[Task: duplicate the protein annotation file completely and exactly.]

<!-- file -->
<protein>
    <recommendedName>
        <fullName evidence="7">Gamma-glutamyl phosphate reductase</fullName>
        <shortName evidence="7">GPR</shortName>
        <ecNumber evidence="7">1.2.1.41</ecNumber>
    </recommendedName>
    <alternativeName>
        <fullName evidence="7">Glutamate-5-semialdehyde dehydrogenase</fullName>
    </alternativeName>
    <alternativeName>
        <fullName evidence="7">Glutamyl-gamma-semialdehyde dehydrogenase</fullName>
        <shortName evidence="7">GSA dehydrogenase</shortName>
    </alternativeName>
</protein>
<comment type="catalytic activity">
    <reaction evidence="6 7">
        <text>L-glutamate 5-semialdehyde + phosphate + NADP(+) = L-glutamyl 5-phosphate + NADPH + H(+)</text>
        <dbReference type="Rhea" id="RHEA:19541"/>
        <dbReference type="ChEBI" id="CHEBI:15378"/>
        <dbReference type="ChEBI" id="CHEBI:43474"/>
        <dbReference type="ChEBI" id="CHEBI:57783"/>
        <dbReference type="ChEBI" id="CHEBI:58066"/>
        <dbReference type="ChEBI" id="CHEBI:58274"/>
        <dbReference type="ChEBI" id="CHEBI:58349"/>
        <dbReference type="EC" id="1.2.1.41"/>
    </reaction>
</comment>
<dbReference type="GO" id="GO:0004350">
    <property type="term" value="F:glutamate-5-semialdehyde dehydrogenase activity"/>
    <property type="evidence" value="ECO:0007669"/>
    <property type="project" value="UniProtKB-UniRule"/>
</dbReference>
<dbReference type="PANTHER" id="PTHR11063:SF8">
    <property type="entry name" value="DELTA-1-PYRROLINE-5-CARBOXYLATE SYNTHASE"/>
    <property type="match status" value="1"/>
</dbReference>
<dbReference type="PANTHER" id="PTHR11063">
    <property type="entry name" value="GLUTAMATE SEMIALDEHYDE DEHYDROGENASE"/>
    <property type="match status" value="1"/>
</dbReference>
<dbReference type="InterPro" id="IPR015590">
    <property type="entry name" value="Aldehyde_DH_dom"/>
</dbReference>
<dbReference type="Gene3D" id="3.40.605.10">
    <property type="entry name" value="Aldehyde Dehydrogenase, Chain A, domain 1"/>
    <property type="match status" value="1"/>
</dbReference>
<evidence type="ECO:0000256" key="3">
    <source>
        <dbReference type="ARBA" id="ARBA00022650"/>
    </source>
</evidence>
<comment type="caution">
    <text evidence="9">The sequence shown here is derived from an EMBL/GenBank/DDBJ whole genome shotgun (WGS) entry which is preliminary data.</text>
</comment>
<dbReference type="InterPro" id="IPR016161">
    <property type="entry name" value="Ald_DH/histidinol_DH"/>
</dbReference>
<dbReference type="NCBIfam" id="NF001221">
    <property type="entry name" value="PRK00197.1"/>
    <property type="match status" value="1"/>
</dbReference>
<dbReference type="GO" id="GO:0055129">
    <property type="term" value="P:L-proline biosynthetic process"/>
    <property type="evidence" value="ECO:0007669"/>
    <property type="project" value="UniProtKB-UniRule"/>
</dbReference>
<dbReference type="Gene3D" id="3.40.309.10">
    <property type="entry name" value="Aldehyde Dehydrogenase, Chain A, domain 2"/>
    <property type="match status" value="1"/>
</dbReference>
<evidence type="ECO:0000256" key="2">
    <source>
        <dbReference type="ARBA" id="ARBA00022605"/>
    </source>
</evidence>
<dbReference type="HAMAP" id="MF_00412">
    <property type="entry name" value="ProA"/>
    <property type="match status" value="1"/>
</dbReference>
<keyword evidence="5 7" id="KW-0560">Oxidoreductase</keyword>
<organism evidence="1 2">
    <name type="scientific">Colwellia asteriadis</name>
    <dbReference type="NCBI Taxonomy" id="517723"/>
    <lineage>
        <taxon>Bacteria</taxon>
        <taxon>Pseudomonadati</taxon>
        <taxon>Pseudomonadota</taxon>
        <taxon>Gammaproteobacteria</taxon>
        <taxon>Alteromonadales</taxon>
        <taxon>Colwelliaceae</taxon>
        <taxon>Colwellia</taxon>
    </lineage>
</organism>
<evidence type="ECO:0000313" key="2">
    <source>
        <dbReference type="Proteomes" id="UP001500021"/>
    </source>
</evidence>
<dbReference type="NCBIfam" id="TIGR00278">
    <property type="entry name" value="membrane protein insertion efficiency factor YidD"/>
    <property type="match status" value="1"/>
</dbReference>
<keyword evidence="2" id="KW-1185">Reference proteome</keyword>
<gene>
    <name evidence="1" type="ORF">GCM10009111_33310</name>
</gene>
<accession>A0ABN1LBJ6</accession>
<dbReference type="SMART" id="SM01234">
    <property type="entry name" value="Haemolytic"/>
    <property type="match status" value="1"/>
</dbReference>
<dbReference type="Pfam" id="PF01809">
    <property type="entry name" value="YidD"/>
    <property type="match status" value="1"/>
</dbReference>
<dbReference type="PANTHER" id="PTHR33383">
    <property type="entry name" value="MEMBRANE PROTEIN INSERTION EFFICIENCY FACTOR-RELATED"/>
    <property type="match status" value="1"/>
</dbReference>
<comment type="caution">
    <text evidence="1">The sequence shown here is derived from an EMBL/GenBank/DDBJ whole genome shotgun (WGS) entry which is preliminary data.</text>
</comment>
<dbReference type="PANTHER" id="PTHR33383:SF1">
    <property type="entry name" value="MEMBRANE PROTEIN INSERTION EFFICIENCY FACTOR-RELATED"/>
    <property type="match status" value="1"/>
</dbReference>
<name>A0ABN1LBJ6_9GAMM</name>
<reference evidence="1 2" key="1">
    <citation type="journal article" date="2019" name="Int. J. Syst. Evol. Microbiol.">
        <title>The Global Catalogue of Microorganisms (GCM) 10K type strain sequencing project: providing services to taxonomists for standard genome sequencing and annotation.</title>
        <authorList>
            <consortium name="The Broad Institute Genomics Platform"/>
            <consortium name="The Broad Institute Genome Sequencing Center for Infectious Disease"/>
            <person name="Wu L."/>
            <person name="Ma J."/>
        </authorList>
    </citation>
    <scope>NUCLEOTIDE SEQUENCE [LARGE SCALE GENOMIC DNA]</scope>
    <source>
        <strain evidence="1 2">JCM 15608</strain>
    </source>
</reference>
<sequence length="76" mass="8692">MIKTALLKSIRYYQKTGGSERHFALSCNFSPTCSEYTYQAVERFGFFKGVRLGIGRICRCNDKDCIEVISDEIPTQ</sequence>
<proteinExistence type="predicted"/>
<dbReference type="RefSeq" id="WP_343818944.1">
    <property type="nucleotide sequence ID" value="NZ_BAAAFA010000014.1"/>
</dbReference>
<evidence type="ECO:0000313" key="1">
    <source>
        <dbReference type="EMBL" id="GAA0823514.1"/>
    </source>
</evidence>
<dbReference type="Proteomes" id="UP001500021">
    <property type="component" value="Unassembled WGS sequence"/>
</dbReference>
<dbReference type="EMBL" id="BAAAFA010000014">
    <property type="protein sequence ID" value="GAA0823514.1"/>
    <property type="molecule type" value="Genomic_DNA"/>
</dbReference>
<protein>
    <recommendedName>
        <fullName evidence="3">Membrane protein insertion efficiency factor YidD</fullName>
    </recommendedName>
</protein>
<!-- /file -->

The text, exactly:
<protein>
    <recommendedName>
        <fullName evidence="7">Gamma-glutamyl phosphate reductase</fullName>
        <shortName evidence="7">GPR</shortName>
        <ecNumber evidence="7">1.2.1.41</ecNumber>
    </recommendedName>
    <alternativeName>
        <fullName evidence="7">Glutamate-5-semialdehyde dehydrogenase</fullName>
    </alternativeName>
    <alternativeName>
        <fullName evidence="7">Glutamyl-gamma-semialdehyde dehydrogenase</fullName>
        <shortName evidence="7">GSA dehydrogenase</shortName>
    </alternativeName>
</protein>
<comment type="catalytic activity">
    <reaction evidence="6 7">
        <text>L-glutamate 5-semialdehyde + phosphate + NADP(+) = L-glutamyl 5-phosphate + NADPH + H(+)</text>
        <dbReference type="Rhea" id="RHEA:19541"/>
        <dbReference type="ChEBI" id="CHEBI:15378"/>
        <dbReference type="ChEBI" id="CHEBI:43474"/>
        <dbReference type="ChEBI" id="CHEBI:57783"/>
        <dbReference type="ChEBI" id="CHEBI:58066"/>
        <dbReference type="ChEBI" id="CHEBI:58274"/>
        <dbReference type="ChEBI" id="CHEBI:58349"/>
        <dbReference type="EC" id="1.2.1.41"/>
    </reaction>
</comment>
<dbReference type="GO" id="GO:0004350">
    <property type="term" value="F:glutamate-5-semialdehyde dehydrogenase activity"/>
    <property type="evidence" value="ECO:0007669"/>
    <property type="project" value="UniProtKB-UniRule"/>
</dbReference>
<dbReference type="PANTHER" id="PTHR11063:SF8">
    <property type="entry name" value="DELTA-1-PYRROLINE-5-CARBOXYLATE SYNTHASE"/>
    <property type="match status" value="1"/>
</dbReference>
<dbReference type="PANTHER" id="PTHR11063">
    <property type="entry name" value="GLUTAMATE SEMIALDEHYDE DEHYDROGENASE"/>
    <property type="match status" value="1"/>
</dbReference>
<dbReference type="InterPro" id="IPR015590">
    <property type="entry name" value="Aldehyde_DH_dom"/>
</dbReference>
<dbReference type="Gene3D" id="3.40.605.10">
    <property type="entry name" value="Aldehyde Dehydrogenase, Chain A, domain 1"/>
    <property type="match status" value="1"/>
</dbReference>
<evidence type="ECO:0000256" key="3">
    <source>
        <dbReference type="ARBA" id="ARBA00022650"/>
    </source>
</evidence>
<comment type="caution">
    <text evidence="9">The sequence shown here is derived from an EMBL/GenBank/DDBJ whole genome shotgun (WGS) entry which is preliminary data.</text>
</comment>
<dbReference type="InterPro" id="IPR016161">
    <property type="entry name" value="Ald_DH/histidinol_DH"/>
</dbReference>
<dbReference type="NCBIfam" id="NF001221">
    <property type="entry name" value="PRK00197.1"/>
    <property type="match status" value="1"/>
</dbReference>
<dbReference type="GO" id="GO:0055129">
    <property type="term" value="P:L-proline biosynthetic process"/>
    <property type="evidence" value="ECO:0007669"/>
    <property type="project" value="UniProtKB-UniRule"/>
</dbReference>
<dbReference type="Gene3D" id="3.40.309.10">
    <property type="entry name" value="Aldehyde Dehydrogenase, Chain A, domain 2"/>
    <property type="match status" value="1"/>
</dbReference>
<evidence type="ECO:0000256" key="2">
    <source>
        <dbReference type="ARBA" id="ARBA00022605"/>
    </source>
</evidence>
<dbReference type="HAMAP" id="MF_00412">
    <property type="entry name" value="ProA"/>
    <property type="match status" value="1"/>
</dbReference>
<keyword evidence="5 7" id="KW-0560">Oxidoreductase</keyword>
<organism evidence="1 2">
    <name type="scientific">Colwellia asteriadis</name>
    <dbReference type="NCBI Taxonomy" id="517723"/>
    <lineage>
        <taxon>Bacteria</taxon>
        <taxon>Pseudomonadati</taxon>
        <taxon>Pseudomonadota</taxon>
        <taxon>Gammaproteobacteria</taxon>
        <taxon>Alteromonadales</taxon>
        <taxon>Colwelliaceae</taxon>
        <taxon>Colwellia</taxon>
    </lineage>
</organism>
<evidence type="ECO:0000313" key="2">
    <source>
        <dbReference type="Proteomes" id="UP001500021"/>
    </source>
</evidence>
<dbReference type="NCBIfam" id="TIGR00278">
    <property type="entry name" value="membrane protein insertion efficiency factor YidD"/>
    <property type="match status" value="1"/>
</dbReference>
<keyword evidence="2" id="KW-1185">Reference proteome</keyword>
<gene>
    <name evidence="1" type="ORF">GCM10009111_33310</name>
</gene>
<accession>A0ABN1LBJ6</accession>
<dbReference type="SMART" id="SM01234">
    <property type="entry name" value="Haemolytic"/>
    <property type="match status" value="1"/>
</dbReference>
<dbReference type="Pfam" id="PF01809">
    <property type="entry name" value="YidD"/>
    <property type="match status" value="1"/>
</dbReference>
<dbReference type="PANTHER" id="PTHR33383">
    <property type="entry name" value="MEMBRANE PROTEIN INSERTION EFFICIENCY FACTOR-RELATED"/>
    <property type="match status" value="1"/>
</dbReference>
<comment type="caution">
    <text evidence="1">The sequence shown here is derived from an EMBL/GenBank/DDBJ whole genome shotgun (WGS) entry which is preliminary data.</text>
</comment>
<dbReference type="PANTHER" id="PTHR33383:SF1">
    <property type="entry name" value="MEMBRANE PROTEIN INSERTION EFFICIENCY FACTOR-RELATED"/>
    <property type="match status" value="1"/>
</dbReference>
<name>A0ABN1LBJ6_9GAMM</name>
<reference evidence="1 2" key="1">
    <citation type="journal article" date="2019" name="Int. J. Syst. Evol. Microbiol.">
        <title>The Global Catalogue of Microorganisms (GCM) 10K type strain sequencing project: providing services to taxonomists for standard genome sequencing and annotation.</title>
        <authorList>
            <consortium name="The Broad Institute Genomics Platform"/>
            <consortium name="The Broad Institute Genome Sequencing Center for Infectious Disease"/>
            <person name="Wu L."/>
            <person name="Ma J."/>
        </authorList>
    </citation>
    <scope>NUCLEOTIDE SEQUENCE [LARGE SCALE GENOMIC DNA]</scope>
    <source>
        <strain evidence="1 2">JCM 15608</strain>
    </source>
</reference>
<sequence length="76" mass="8692">MIKTALLKSIRYYQKTGGSERHFALSCNFSPTCSEYTYQAVERFGFFKGVRLGIGRICRCNDKDCIEVISDEIPTQ</sequence>
<proteinExistence type="predicted"/>
<dbReference type="RefSeq" id="WP_343818944.1">
    <property type="nucleotide sequence ID" value="NZ_BAAAFA010000014.1"/>
</dbReference>
<evidence type="ECO:0000313" key="1">
    <source>
        <dbReference type="EMBL" id="GAA0823514.1"/>
    </source>
</evidence>
<dbReference type="Proteomes" id="UP001500021">
    <property type="component" value="Unassembled WGS sequence"/>
</dbReference>
<dbReference type="EMBL" id="BAAAFA010000014">
    <property type="protein sequence ID" value="GAA0823514.1"/>
    <property type="molecule type" value="Genomic_DNA"/>
</dbReference>
<protein>
    <recommendedName>
        <fullName evidence="3">Membrane protein insertion efficiency factor YidD</fullName>
    </recommendedName>
</protein>